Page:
PHILADELPHIA - Maaz Ahmed Shamsi and Zeeshan Khan appeared no different than any of the hundreds of other international students who usually arrive in Centre County, Pa., each fall on visas allowing them to study or receive on-the-job training in the United States.
They lived in a modest apartment in Boalsburg, less than 10 minutes from Pennsylvania State University's flagship campus. They hung out in State College, mixing among the students.
But while most scrape by on financial aid, work-study jobs, and student loans, Shamsi, 23, and Khan, 22, routinely had thousands of dollars passing through their bank accounts - all now alleged to be proceeds from a global robocall scam industry that swindles more than $150 million from Americans each year.
According to federal prosecutors in New Jersey, the pair were members of a ring of college-age "money mules," all recruited from the same campus in eastern India - the International Institute of Hotel Management in Kolkata - and sent to the U.S. specifically to collect the proceeds of this transnational fraud.
Once here, Shamsi and Khan allegedly opened a dozen bank accounts in Pennsylvania, New Jersey, and New York, and watched the money roll in from scam victims, most elderly, who had been instructed by call centers in India to wire money their way. Prosecutors say the pair allegedly sent the ill-gotten gains to accounts in South Korea, China, and Hong Kong, often before suspicious banks could halt the transfers.
The men allegedly moved more than $618,000 swindled from 19 U.S. victims between January and May alone.
At least a half-dozen others linked to the hotel management school have been arrested since January in New Jersey, Texas, and Colorado on similar charges. Each arrived in the U.S. ostensibly as part of a work-study program giving foreign students an opportunity to be interns at topflight American resorts.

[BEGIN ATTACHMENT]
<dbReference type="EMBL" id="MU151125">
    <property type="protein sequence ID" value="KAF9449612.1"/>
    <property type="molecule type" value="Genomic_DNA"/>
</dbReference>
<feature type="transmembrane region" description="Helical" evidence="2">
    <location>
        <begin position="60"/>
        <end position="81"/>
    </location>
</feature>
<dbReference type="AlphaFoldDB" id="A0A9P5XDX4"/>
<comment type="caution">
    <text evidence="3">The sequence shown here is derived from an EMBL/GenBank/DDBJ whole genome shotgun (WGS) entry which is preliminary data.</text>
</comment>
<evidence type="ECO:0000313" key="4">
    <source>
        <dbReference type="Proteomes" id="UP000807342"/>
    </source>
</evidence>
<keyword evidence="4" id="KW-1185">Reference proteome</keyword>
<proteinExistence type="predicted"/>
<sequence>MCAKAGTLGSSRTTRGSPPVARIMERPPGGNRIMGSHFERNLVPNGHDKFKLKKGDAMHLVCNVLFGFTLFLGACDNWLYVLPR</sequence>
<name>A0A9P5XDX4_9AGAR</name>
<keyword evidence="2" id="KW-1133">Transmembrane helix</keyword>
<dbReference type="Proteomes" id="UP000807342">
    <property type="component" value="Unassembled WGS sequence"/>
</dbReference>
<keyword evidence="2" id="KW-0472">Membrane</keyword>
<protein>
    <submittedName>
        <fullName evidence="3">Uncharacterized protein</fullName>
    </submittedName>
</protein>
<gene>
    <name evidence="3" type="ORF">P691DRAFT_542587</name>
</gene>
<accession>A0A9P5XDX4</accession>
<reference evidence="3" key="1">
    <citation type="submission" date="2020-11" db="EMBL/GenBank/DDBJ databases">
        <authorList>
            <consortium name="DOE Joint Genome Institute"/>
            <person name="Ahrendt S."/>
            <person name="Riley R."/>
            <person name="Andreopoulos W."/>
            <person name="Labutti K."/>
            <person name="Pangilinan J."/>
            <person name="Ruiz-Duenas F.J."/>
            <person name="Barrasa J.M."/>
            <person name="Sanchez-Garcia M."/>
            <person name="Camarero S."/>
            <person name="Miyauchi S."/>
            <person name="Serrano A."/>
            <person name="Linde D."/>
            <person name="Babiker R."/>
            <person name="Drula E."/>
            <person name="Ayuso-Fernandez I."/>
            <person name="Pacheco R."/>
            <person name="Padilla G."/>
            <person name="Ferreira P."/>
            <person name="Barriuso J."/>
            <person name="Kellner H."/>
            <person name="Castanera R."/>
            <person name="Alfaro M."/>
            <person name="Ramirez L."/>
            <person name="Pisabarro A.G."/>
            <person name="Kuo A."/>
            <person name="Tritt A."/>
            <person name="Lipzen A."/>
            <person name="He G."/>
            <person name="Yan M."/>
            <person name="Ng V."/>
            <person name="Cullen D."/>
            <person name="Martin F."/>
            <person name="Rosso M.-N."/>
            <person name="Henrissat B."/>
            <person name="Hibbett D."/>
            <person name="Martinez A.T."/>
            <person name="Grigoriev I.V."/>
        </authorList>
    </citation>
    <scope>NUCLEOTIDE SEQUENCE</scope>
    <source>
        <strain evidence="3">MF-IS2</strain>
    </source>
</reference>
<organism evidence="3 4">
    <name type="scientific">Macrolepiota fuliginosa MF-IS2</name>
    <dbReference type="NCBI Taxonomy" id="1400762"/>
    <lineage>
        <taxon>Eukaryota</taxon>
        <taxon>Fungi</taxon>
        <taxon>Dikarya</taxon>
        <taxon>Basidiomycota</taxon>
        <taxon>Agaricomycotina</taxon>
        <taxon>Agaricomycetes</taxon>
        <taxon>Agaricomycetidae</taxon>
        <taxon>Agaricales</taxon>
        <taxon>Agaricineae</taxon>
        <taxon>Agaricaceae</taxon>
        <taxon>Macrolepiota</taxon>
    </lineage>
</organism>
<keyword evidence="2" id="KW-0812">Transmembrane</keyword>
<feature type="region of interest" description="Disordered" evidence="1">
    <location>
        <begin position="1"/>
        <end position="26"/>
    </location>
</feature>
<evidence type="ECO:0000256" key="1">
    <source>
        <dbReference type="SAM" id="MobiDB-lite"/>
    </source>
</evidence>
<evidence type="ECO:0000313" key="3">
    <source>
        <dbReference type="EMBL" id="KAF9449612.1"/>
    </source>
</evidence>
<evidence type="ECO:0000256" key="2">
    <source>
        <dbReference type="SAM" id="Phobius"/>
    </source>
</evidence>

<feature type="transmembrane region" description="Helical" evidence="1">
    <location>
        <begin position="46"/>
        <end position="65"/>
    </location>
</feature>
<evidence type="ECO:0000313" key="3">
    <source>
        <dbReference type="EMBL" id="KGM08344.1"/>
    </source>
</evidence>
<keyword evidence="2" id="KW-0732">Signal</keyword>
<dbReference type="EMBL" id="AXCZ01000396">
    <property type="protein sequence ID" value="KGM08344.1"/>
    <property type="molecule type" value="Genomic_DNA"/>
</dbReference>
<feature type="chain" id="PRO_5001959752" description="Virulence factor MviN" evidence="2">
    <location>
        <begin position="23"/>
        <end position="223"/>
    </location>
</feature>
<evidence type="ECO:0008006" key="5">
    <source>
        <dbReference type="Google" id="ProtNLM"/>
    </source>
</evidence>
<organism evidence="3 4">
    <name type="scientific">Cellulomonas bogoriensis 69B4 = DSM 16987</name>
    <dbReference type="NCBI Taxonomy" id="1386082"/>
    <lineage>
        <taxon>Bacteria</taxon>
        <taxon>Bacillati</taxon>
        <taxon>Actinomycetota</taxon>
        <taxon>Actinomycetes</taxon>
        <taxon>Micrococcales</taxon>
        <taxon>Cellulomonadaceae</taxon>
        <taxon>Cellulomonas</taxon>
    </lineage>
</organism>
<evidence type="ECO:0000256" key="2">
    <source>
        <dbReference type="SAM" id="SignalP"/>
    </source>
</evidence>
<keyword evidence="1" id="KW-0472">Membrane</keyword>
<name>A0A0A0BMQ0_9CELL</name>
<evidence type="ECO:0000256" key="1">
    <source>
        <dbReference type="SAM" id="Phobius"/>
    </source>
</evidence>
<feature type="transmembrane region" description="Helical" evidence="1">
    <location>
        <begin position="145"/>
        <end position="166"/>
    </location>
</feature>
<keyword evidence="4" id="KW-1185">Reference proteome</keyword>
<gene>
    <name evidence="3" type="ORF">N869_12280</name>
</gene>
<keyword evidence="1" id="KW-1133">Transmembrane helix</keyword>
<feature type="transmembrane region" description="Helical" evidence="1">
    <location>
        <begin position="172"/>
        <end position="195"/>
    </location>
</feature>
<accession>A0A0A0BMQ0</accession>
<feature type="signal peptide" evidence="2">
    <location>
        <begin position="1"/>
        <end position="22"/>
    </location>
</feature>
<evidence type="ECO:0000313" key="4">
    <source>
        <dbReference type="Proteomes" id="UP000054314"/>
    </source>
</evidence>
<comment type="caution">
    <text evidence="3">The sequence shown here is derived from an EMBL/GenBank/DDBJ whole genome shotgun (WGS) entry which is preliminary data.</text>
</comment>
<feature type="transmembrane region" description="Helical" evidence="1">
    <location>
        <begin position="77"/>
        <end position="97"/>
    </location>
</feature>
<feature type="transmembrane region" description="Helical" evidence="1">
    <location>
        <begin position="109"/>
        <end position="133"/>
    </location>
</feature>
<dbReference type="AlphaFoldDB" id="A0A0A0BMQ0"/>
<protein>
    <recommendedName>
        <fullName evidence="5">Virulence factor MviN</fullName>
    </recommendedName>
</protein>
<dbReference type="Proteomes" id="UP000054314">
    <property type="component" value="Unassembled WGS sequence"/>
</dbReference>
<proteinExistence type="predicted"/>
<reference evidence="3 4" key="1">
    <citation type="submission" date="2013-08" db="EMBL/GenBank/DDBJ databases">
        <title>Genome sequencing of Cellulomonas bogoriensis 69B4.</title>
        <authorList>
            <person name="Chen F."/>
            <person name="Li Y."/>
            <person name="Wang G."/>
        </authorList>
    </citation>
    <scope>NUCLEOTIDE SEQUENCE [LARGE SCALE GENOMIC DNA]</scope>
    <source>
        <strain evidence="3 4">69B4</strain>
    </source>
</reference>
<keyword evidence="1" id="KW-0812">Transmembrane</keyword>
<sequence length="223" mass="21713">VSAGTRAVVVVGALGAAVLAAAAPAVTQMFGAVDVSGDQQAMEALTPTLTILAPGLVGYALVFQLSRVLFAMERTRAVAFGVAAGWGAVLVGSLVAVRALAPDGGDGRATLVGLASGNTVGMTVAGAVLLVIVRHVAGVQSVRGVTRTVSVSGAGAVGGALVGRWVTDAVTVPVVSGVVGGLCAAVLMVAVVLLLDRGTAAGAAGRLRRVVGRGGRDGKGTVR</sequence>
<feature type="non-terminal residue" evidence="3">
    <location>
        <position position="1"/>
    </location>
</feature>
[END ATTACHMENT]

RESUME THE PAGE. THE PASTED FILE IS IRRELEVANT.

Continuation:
"I really can't stress enough the level of sophistication of the scheme we're dealing with, which has now spanned the entire country," Assistant U.S. Attorney Meriah H. Russell said in an April hearing in Trenton for another defendant caught in the dragnet. "We're talking millions of dollars. We're talking about money laundering. ... It's massive. It's complicated. They're sophisticated."
The specifics of the scam will sound familiar to countless Americans, who are bombarded with nearly 26 billion such calls a year, according to the third-party call blocking software company YouMail.
A recorded message purportedly from the FBI, the IRS, or Social Security warns the recipient they face imminent arrest, fines, deportation, or the suspension of government benefits, and urges that they call a provided number immediately.